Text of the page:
The intention of this article is to encourage those Christians who may have some misgivings or fears regarding meditation or have found it difficult to experience meditation fully. This is an introduction to meditative practices which can benefit anyone.
Although I first began practising Christian meditation more than twenty years ago, this past year my meditation experience has profoundly transformed into something more rich and beautiful. Suddenly, after all these years something just clicked into place. Trying to explain meditation and my experience with it has proved verbally difficult for me. How does one put into words an experience which engages spirit without dialogue? Couple that with the problem of my ever decreasing memory for events and words (seriously, is this early alzheimer’s?), I often didn’t even try to explain. My spirit convicts me though. How can I not share something so beautiful? Something that has led me to an even closer intimacy with God? Something that has helped to bring me to an even greater understanding of God’s nature?
The more I learn about the history of meditation, the more surprised I am that many Christians still feel a bit uneasy about it. More often associated with Eastern religion and thought, meditation has also been practised amongst Christians for centuries. There are many verses in the bible pertaining to meditation such as Psalm 19:14: Let the words of my mouth and the meditation of my heart be acceptable in your sight, O Lord, my rock and my redeemer and Psalm 46:10: Be still and know that I am God. We learn of meditative and contemplative practices amongst the Benedictine and Carmelite monks when we read the teachings of St. John Of The Cross and St. Teresa of Avila. We also know it was practised in ancient Celtic monasteries. In more recent history (1970’s), John Main was instrumental in re-introducing Christian meditation utilizing the Eastern practice of mantras or ‘prayer-phrase’. Joyce Hugget wrote the Christian meditation book, Open To God.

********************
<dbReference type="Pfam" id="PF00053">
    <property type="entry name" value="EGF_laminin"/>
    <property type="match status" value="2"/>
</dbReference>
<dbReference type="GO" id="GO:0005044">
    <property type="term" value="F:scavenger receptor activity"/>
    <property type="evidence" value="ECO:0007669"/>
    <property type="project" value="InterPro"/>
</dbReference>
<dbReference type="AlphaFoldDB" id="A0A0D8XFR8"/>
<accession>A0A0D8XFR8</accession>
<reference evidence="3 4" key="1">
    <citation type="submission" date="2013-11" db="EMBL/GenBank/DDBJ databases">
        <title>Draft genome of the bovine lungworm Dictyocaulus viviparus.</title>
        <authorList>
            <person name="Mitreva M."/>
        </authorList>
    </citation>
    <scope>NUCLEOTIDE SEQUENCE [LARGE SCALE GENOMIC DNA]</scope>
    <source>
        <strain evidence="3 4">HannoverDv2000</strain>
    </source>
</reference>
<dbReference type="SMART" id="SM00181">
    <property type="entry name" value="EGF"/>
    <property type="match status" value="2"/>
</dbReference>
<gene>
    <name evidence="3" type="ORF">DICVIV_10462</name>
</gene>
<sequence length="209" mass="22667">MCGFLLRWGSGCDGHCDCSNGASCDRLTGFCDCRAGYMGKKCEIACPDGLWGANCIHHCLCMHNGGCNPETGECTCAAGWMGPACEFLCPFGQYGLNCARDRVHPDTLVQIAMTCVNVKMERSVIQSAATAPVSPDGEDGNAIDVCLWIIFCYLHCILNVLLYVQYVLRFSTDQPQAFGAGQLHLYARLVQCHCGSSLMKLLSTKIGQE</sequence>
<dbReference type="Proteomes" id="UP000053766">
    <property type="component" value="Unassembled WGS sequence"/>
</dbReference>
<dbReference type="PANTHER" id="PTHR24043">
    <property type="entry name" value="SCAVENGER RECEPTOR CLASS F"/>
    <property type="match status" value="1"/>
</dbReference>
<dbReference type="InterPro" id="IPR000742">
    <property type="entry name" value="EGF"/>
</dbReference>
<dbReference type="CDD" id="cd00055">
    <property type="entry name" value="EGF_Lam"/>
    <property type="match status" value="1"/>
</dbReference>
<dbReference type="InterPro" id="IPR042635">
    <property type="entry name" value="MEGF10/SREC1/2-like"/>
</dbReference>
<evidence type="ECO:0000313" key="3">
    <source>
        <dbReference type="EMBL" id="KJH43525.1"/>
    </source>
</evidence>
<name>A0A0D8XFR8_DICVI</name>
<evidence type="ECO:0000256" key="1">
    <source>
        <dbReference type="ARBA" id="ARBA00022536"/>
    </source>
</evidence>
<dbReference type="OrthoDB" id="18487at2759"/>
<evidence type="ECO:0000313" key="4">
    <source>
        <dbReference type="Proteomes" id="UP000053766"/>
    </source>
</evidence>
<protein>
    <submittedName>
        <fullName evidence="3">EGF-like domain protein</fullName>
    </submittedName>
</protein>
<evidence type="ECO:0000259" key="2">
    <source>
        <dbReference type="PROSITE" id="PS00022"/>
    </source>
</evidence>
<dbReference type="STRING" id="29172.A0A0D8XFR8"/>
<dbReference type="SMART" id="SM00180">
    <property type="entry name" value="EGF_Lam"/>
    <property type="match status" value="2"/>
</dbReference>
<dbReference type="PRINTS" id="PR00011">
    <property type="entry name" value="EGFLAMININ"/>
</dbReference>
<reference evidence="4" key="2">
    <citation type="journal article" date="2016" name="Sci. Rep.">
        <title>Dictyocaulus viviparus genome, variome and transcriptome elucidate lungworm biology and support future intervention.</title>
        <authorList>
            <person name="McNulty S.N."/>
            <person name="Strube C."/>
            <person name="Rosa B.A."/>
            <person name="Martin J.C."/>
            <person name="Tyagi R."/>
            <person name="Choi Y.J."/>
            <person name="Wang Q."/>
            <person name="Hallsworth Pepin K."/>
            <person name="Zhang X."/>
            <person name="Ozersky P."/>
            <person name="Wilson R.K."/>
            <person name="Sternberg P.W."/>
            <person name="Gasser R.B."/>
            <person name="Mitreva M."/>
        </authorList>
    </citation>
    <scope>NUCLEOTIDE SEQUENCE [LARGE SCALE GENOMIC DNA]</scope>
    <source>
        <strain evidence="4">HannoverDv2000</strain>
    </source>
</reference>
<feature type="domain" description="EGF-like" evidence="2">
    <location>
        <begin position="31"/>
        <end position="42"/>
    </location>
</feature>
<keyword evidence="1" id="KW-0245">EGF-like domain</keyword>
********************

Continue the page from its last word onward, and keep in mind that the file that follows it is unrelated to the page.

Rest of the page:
I have found that the idea of Christian meditation raises many questions such as How is it different from prayer? How is it different from Eastern meditation? How is it different from Contemplative prayer or daydreaming or even self-hypnosis? On the one hand, I understand the concerns that many feel about meditation. I use to have the same concerns and questions. One of the reasons for this now makes me laugh. When I first learned about meditation as a teenager, it was through books that made meditation sound more like an acid trip. I suppose the intent was to get people interested in meditation by promising that you were going to have some sort of mystical or out-of-body experience. However, the truth about meditation is that while it is very profoundly spiritual, it is also very natural.
One of my favourite quotes from L.M. Montgomery is from her book, Anne Of Green Gables: “Why must people kneel down to pray? If I really wanted to pray I’ll tell you what I’d do. I’d go out into a great big field all alone or in the deep, deep woods and I’d look up into the sky—up—up—up—into that lovely blue sky that looks as if there was no end to its blueness. And then I’d just feel a prayer.”
Feeling a prayer—I think that is probably one of the best definitions of Christian meditation there is.
To be continued in Part 2 where I will attempt to go over aforementioned questions.